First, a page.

USS Caroline County (LST-525) was one of a thousand tank-landing ships laid down in the United States during World War II.Â The Jeffersonville Boat & Machine Company began construction on the LST-525 on October 18, 1943 in Jeffersonville, Indiana. The vessel measured 328 feet in length, topped out at a speed of 12 knots, and carried an estimated 130 officers and enlisted men in addition to hardware. She set sail just two months later, sponsored by Mrs. Anna Mae Federspiel. Ensign James R. Stevens took command when the LST-525 was commissioned for the first time on February 14, 1944.
Service in World War II
The LST-525 deployed to the European theater in the spring of 1944. She joined Convoy UGS-36 in April, one of the many trans-Atlantic fleets carrying rations, munitions and military equipment bound for Gibraltar. She spent August and September 1944 serving the landing parties of Operation Dragoon, the invasion of southern France. The U.S. Navy decommissioned the LST-525 on June 25, 1946.
Service in the Korean Conflict and the Vietnam War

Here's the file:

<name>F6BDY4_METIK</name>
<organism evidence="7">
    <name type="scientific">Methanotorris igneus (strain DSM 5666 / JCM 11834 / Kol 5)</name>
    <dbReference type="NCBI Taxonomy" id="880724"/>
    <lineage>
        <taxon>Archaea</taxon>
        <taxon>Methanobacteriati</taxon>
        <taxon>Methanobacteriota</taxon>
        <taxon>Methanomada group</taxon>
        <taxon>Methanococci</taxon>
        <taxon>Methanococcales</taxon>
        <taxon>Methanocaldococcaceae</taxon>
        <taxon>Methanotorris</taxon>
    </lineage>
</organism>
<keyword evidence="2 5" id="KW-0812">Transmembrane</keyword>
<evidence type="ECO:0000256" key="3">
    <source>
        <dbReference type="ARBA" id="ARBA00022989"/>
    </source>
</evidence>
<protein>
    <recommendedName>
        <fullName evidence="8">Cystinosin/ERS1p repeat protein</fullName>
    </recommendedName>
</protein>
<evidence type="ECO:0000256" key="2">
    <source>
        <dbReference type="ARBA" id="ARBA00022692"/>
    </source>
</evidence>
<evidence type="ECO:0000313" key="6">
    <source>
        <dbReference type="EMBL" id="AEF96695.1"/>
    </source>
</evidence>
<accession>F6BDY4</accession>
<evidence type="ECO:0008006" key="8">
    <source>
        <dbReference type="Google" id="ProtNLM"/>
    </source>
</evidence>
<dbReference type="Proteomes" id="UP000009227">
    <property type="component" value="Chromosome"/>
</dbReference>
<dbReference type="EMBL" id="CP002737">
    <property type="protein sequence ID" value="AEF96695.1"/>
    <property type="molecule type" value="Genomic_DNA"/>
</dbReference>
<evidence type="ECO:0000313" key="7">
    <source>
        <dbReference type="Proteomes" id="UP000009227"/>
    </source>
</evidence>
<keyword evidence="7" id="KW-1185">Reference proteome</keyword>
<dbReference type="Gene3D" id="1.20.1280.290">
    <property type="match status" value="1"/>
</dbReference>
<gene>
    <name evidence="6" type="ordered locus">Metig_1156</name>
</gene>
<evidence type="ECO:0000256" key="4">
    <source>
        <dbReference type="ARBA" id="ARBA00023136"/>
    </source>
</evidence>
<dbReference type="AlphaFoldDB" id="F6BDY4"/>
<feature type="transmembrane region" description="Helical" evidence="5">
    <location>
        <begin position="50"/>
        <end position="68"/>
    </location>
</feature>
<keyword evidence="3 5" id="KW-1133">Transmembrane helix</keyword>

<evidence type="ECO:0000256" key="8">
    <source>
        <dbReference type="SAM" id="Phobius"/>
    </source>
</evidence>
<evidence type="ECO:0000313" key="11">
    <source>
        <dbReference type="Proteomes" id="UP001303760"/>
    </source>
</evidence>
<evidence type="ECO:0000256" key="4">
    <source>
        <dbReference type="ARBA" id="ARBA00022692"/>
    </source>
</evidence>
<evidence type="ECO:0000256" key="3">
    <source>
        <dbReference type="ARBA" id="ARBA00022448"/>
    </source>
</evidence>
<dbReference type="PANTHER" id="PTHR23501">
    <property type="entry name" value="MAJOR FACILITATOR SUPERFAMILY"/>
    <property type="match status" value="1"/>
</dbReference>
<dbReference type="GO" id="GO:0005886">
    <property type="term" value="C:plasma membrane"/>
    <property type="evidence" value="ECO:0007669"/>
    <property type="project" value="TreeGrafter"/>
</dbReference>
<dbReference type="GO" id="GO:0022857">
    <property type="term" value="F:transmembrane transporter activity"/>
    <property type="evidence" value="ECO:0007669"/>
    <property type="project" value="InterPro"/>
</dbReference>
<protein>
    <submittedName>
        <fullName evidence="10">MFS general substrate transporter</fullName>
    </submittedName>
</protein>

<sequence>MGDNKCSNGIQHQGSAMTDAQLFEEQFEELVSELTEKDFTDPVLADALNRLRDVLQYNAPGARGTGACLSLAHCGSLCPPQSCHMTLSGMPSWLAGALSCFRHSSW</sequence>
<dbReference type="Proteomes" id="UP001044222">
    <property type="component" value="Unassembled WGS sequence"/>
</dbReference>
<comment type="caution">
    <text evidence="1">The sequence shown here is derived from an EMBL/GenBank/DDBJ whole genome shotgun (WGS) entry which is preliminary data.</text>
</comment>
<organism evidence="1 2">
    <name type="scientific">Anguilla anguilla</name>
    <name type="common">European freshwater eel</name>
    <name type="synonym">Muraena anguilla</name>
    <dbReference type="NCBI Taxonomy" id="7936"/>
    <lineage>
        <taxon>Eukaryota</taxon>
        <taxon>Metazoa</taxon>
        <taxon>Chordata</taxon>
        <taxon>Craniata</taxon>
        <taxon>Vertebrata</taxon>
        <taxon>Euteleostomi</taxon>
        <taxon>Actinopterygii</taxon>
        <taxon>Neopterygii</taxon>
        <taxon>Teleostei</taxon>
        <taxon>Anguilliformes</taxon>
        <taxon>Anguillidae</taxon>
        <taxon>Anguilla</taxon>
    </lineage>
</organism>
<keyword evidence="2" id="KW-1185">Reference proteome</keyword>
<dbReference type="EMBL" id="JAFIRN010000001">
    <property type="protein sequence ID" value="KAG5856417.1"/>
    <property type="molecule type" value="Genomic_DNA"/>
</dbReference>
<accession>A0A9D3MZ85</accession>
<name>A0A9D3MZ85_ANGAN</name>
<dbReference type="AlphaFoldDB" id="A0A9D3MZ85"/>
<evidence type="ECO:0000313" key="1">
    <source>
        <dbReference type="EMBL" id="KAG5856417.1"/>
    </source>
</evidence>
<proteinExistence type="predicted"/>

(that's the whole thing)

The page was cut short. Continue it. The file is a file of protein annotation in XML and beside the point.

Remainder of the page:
In October 1950, the Caroline County was brought about and reactivated. She deployed on combat-readiness missions with the U.S. Atlantic Fleet Amphibious Force until, once again, the Navy terminated her by decommission on September 15, 1954. The Navy renamed her the USS Caroline County (LST-525) on July 1, 1955, after the Maryland and Virginia Counties.
The Caroline County had her third and final commission in the middle of 1965. She set off for a one-year stretch, from 1967-1968, to support the Riverines, a joint Army-Navy force charged with transport and combat missions in Vietnam.
After the Wars
In early 1970 the U.S. Navy deactivated Caroline County for the last time. She was removed from the Naval Register on September 15, 1974, and sold for scrap less than one year later.Â The U.S. Navy awarded two battle stars to the LST-525 for her World War II service. As the Caroline County, the ship received four battles stars for her service in the Vietnam War.
Asbestos in Navy Ships
Although an essential component of the naval fleet, some auxiliary vessels also posed a lasting health risk to soldiers serving on them. Unfortunately, products containing asbestos were common, especially on older ships, because of the material’s high resistance to heat and fire. Despite its value as an insulator, asbestos fiber intake can lead to several serious health consequences, includingÂ mesothelioma, a devastating cancer without cure. Current and former military personnel who came into contact with these ships should seek immediate medical attention in order to detect possible health consequences associated with asbestos exposure.